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Take the Latest Red Meat “Guidelines” With a Huge Grain of Salt

A new study clashes with previous research on the negative health effects of red meat.

Health experts are roundly criticizing controversial new research and health advice suggesting people who eat red meat and processed meat should continue to do so, calling the research “flawed” and saying the recommendations are “irresponsible” and “dangerous” and “should be ignored.”

Both red meat and processed meat (such as bacon, lunch meats, and salami) have long been associated with an increased risk of heart attacks, strokes, and certain cancers. Health experts for years have advised limiting consumption of red meat to no more than a few servings weekly (preferably lean cuts) and reducing or eliminating all processed meats.

The newly published advice stems from five separate new reviews of existing studies, done by an international team of researchers. The reviews found that lowering red meat consumption reduced risk of cancer, heart disease, and diabetes. But the researchers conclude that the risk reduction was “very small and the certainty of the evidence was low or very low.”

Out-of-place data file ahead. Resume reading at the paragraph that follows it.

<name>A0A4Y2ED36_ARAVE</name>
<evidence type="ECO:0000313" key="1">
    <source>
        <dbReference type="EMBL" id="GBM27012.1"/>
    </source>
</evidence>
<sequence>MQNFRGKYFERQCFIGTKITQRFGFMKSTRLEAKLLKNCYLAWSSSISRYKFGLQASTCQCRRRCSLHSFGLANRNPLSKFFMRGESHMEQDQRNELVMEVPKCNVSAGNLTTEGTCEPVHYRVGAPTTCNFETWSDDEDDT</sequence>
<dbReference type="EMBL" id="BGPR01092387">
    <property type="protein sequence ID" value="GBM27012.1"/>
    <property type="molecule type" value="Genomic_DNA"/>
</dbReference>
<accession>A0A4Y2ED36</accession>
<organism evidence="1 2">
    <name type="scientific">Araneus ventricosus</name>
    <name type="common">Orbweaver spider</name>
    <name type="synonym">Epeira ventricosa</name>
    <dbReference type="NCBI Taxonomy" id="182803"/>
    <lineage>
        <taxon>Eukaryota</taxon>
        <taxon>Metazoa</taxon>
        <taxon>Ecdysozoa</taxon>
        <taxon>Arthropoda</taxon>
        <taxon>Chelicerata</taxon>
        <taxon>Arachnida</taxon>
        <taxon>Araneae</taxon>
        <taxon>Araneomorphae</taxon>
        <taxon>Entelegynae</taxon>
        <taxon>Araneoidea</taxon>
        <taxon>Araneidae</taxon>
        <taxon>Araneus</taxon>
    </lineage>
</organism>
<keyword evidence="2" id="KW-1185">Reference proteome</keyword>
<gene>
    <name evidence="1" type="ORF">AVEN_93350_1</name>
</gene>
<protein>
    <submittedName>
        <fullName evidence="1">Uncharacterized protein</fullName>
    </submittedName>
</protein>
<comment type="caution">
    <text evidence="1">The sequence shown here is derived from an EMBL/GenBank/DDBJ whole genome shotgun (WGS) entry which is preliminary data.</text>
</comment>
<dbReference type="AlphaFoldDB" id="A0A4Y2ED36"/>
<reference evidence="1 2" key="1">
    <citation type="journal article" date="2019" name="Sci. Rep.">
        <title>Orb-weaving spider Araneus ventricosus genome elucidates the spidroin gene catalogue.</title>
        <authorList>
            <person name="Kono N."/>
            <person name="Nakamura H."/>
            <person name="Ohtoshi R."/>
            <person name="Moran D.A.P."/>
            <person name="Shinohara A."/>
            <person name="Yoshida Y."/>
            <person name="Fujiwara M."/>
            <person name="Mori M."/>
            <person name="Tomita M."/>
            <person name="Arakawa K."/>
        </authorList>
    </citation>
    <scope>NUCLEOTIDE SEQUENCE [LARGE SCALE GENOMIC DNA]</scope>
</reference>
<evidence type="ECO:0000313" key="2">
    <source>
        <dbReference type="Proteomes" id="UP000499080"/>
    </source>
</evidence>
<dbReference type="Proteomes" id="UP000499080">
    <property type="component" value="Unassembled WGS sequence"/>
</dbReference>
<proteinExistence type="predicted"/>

“These flawed analyses and recommendations will likely cause a great deal of confusion in the public and may do damage to current public health recommendations.”

Based on the findings, the group published recommendations in the Annals of Internal Medicine:

“We made a weak recommendation that most people need not reduce their [consumption of] red meat and processed meat,” says the project’s leader, Bradley Johnston, an associate professor of community health and epidemiology at Dalhousie University in Canada. “We did not find a statistically significant or an important association with a reduction in cancer, diabetes, or heart disease when people reduced their red/processed meat intake.”

He added: “For most people who enjoy eating meat, the uncertain health benefits of cutting down are unlikely to be worth it.”

“Flawed analyses and recommendations”

“The recommendations are not reasonable and should be ignored,” says Meir Stampfer, a professor of epidemiology and nutrition at Harvard T.H. Chan School of Public Health. “The methodology was very poor.”

Johnston’s group left out at least two important studies that Stampfer says should have been included in their review. One of those, the comprehensive Lyon Diet Heart Study from 2001, split about 600 people into two groups and monitored them for 46 months. Those who followed a Mediterranean-style diet — including more fruits, vegetables, bread, and fish and less red meat — had a 50% to 70% lower risk of heart disease, based on actual heart attack and stroke statistics. The study was actually stopped early for ethical reasons “because of significant beneficial effects” of the Mediterranean-style diet and the negative effects to the other group.

Even without that data, Johnston’s group found 10% to 12% reductions in mortality risk for people eating less meat, Stampfer says, but they “chose to mischaracterize those as small. Those are big!”

Other nutrition researchers at the Harvard T.H. Chan School of Public Health took the unusual step of issuing a statement condemning the new work.